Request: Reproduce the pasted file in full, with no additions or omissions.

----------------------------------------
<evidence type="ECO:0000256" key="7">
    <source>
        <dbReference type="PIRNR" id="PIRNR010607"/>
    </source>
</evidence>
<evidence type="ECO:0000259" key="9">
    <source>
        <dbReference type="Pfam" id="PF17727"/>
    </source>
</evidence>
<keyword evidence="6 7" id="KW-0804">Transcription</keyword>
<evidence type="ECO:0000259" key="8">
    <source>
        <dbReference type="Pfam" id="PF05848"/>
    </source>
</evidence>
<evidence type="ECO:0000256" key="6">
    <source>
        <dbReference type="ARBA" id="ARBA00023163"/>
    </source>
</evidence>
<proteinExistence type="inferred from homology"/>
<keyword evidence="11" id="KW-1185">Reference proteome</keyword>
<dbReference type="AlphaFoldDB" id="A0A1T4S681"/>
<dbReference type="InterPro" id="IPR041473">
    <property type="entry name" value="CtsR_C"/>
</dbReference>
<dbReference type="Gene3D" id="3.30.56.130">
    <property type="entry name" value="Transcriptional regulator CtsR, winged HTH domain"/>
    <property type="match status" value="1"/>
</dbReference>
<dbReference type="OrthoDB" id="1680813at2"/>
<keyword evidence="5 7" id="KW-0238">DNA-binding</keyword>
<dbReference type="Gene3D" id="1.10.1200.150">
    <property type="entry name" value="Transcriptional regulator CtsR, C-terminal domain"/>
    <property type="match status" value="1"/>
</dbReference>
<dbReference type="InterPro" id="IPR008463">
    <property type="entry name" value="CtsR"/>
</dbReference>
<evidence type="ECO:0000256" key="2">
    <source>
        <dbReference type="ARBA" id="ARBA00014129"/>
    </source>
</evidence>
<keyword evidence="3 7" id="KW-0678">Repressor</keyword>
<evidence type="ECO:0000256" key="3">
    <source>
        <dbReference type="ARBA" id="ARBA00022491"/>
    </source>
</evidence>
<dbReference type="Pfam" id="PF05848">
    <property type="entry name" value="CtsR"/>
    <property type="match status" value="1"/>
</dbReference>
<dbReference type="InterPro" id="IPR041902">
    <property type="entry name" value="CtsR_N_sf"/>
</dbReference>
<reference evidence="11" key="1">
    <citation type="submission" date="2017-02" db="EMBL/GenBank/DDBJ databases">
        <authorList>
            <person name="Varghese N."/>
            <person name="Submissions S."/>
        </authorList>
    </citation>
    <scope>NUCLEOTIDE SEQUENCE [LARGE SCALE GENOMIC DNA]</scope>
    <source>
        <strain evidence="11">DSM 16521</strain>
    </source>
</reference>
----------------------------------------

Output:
<evidence type="ECO:0000256" key="7">
    <source>
        <dbReference type="PIRNR" id="PIRNR010607"/>
    </source>
</evidence>
<evidence type="ECO:0000259" key="9">
    <source>
        <dbReference type="Pfam" id="PF17727"/>
    </source>
</evidence>
<keyword evidence="6 7" id="KW-0804">Transcription</keyword>
<evidence type="ECO:0000259" key="8">
    <source>
        <dbReference type="Pfam" id="PF05848"/>
    </source>
</evidence>
<evidence type="ECO:0000256" key="6">
    <source>
        <dbReference type="ARBA" id="ARBA00023163"/>
    </source>
</evidence>
<proteinExistence type="inferred from homology"/>
<keyword evidence="11" id="KW-1185">Reference proteome</keyword>
<dbReference type="AlphaFoldDB" id="A0A1T4S681"/>
<dbReference type="InterPro" id="IPR041473">
    <property type="entry name" value="CtsR_C"/>
</dbReference>
<dbReference type="Gene3D" id="3.30.56.130">
    <property type="entry name" value="Transcriptional regulator CtsR, winged HTH domain"/>
    <property type="match status" value="1"/>
</dbReference>
<dbReference type="OrthoDB" id="1680813at2"/>
<keyword evidence="5 7" id="KW-0238">DNA-binding</keyword>
<dbReference type="Gene3D" id="1.10.1200.150">
    <property type="entry name" value="Transcriptional regulator CtsR, C-terminal domain"/>
    <property type="match status" value="1"/>
</dbReference>
<dbReference type="InterPro" id="IPR008463">
    <property type="entry name" value="CtsR"/>
</dbReference>
<evidence type="ECO:0000256" key="2">
    <source>
        <dbReference type="ARBA" id="ARBA00014129"/>
    </source>
</evidence>
<keyword evidence="3 7" id="KW-0678">Repressor</keyword>
<evidence type="ECO:0000256" key="3">
    <source>
        <dbReference type="ARBA" id="ARBA00022491"/>
    </source>
</evidence>
<dbReference type="Pfam" id="PF05848">
    <property type="entry name" value="CtsR"/>
    <property type="match status" value="1"/>
</dbReference>
<dbReference type="InterPro" id="IPR041902">
    <property type="entry name" value="CtsR_N_sf"/>
</dbReference>
<reference evidence="11" key="1">
    <citation type="submission" date="2017-02" db="EMBL/GenBank/DDBJ databases">
        <authorList>
            <person name="Varghese N."/>
            <person name="Submissions S."/>
        </authorList>
    </citation>
    <scope>NUCLEOTIDE SEQUENCE [LARGE SCALE GENOMIC DNA]</scope>
    <source>
        <strain evidence="11">DSM 16521</strain>
    </source>
</reference>